Of course, the Cyrus has two features as standard that rather help its flexibility. The performance of the Bluetooth input is genuinely excellent and does mean that if you happen to be reading this after this particular offer has ended, the ONE still has a pretty strong way of accessing content even without the Chromecast. It also has a phono stage that offers excellent performance. It isn’t as tonally ‘sweet’ or spacious as the one in the Rega Brio but it has a low noise floor and works with the propulsive presentation of the amp to sound consistently entertaining. It monsters its way through Youth and Young Manhood by the Kings of Leon doing a fine job of delivering the album with the fury it needs.
What is no less impressive is that the performance of the Cyrus with the Wharfedales is also extremely appealing. If your budget tops out at a grand, you could do a lot worse and some of the other speakers that dealers have partnered their offerings with look promising too. On a recent ‘trip out’ to a dealer, the ONE was partnered with the KEF LS50 and this was excellent. Ultimately, the ONE has enough power to work happily with pretty much any speaker under £2,000 and some of the recent candidates we’ve looked at will work well. The key to this is the ‘Starter Pack.’ This has the bits you need to get going but the ONE itself is more than strong enough to cope with significant upgrades to the source and speakers. Should you be looking at the ONE on its own, it will deliver a strong performance with a range of components and the partnership with the Sonica was extremely good as well as usefully compact.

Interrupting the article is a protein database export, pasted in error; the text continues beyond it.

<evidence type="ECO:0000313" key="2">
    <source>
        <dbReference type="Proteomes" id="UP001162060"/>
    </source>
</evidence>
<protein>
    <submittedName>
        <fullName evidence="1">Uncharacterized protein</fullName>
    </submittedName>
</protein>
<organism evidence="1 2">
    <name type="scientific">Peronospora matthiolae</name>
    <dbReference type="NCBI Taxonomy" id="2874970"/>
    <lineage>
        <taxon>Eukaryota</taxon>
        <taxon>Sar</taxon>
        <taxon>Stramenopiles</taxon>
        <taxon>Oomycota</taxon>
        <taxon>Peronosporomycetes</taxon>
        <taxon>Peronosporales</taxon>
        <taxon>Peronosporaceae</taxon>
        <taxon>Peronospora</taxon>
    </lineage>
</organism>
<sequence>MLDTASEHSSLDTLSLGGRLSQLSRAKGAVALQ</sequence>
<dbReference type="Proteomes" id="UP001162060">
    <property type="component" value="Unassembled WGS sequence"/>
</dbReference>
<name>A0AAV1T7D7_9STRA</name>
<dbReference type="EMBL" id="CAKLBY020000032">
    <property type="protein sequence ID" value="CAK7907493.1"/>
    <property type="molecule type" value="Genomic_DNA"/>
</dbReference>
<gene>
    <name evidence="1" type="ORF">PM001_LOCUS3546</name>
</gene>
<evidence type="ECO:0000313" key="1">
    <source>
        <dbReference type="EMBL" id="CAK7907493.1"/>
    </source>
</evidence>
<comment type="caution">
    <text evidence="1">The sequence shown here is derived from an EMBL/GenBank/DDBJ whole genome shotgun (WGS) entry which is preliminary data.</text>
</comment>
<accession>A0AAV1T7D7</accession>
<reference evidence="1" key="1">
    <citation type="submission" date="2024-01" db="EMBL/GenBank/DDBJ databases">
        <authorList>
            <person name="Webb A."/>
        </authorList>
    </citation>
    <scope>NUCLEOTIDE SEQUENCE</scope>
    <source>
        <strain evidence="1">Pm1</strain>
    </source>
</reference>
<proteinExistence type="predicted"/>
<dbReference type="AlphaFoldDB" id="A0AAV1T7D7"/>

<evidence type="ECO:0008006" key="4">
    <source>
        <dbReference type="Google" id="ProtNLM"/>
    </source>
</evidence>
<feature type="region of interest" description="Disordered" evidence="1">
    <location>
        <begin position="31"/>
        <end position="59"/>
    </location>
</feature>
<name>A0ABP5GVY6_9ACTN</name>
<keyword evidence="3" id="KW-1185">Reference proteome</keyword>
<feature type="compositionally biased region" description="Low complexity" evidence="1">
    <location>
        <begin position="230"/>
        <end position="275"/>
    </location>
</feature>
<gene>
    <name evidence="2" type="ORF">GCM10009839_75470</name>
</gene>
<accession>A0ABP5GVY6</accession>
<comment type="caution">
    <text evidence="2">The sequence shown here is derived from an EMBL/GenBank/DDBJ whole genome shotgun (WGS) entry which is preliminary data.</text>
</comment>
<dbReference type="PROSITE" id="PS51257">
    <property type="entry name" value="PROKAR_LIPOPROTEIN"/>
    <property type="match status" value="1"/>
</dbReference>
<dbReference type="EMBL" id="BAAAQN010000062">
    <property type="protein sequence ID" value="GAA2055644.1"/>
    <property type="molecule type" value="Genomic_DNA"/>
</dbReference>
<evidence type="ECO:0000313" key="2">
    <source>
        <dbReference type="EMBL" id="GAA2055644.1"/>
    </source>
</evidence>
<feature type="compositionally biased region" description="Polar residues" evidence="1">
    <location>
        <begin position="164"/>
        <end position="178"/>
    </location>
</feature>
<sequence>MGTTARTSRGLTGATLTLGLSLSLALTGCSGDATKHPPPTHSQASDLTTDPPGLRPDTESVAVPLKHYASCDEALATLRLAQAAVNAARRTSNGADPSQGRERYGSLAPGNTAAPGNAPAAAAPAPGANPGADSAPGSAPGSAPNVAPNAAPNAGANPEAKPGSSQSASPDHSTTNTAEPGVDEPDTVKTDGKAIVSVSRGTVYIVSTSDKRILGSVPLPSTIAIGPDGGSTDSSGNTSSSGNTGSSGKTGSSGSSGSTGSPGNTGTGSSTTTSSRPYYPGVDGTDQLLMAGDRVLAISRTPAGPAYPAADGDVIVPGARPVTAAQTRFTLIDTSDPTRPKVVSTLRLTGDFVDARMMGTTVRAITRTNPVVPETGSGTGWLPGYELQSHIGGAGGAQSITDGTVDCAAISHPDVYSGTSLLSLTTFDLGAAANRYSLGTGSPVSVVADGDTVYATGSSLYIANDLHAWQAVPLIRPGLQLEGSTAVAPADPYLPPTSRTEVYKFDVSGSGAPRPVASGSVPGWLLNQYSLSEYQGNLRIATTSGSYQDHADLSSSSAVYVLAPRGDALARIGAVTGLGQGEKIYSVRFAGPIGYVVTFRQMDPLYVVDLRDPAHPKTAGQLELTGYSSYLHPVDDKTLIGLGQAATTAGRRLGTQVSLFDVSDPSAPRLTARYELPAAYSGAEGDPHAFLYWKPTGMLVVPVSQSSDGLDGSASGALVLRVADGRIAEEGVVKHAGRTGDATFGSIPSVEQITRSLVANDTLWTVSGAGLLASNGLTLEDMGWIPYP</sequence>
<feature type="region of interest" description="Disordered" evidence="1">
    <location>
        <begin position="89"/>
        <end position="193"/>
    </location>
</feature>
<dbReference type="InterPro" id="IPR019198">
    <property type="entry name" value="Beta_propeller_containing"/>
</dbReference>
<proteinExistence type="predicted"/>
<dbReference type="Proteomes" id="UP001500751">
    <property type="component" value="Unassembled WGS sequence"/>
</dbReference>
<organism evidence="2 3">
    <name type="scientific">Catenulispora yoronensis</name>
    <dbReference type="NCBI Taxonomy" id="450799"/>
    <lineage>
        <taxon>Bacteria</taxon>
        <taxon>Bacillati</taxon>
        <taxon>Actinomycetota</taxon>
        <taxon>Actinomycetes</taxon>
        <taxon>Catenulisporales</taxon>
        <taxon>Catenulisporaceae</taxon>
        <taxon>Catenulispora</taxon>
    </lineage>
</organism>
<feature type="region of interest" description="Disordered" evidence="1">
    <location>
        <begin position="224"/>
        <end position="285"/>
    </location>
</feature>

- Potent and lively performance
- Usefully flexible
- Plenty of power
- Can be slightly forward
- Cheap remote
- Some performance limits to Chromecast
Cyrus Audio ONE Integrated Amplifier Review
If you’re reading this after the event, the good news is that a ONE might well be for life rather than Christmas. This is an amplifier that sounds consistently potent and entertaining. It never fails to engage the listener and while there might be fractionally more spacious and refined rivals, they often have to give ground to the sheer fun factor of the ONE. Throw in the excellent phono stage and Bluetooth and you have an integrated amp that earns enthusiastic recommendation.
Ease of use
Value for money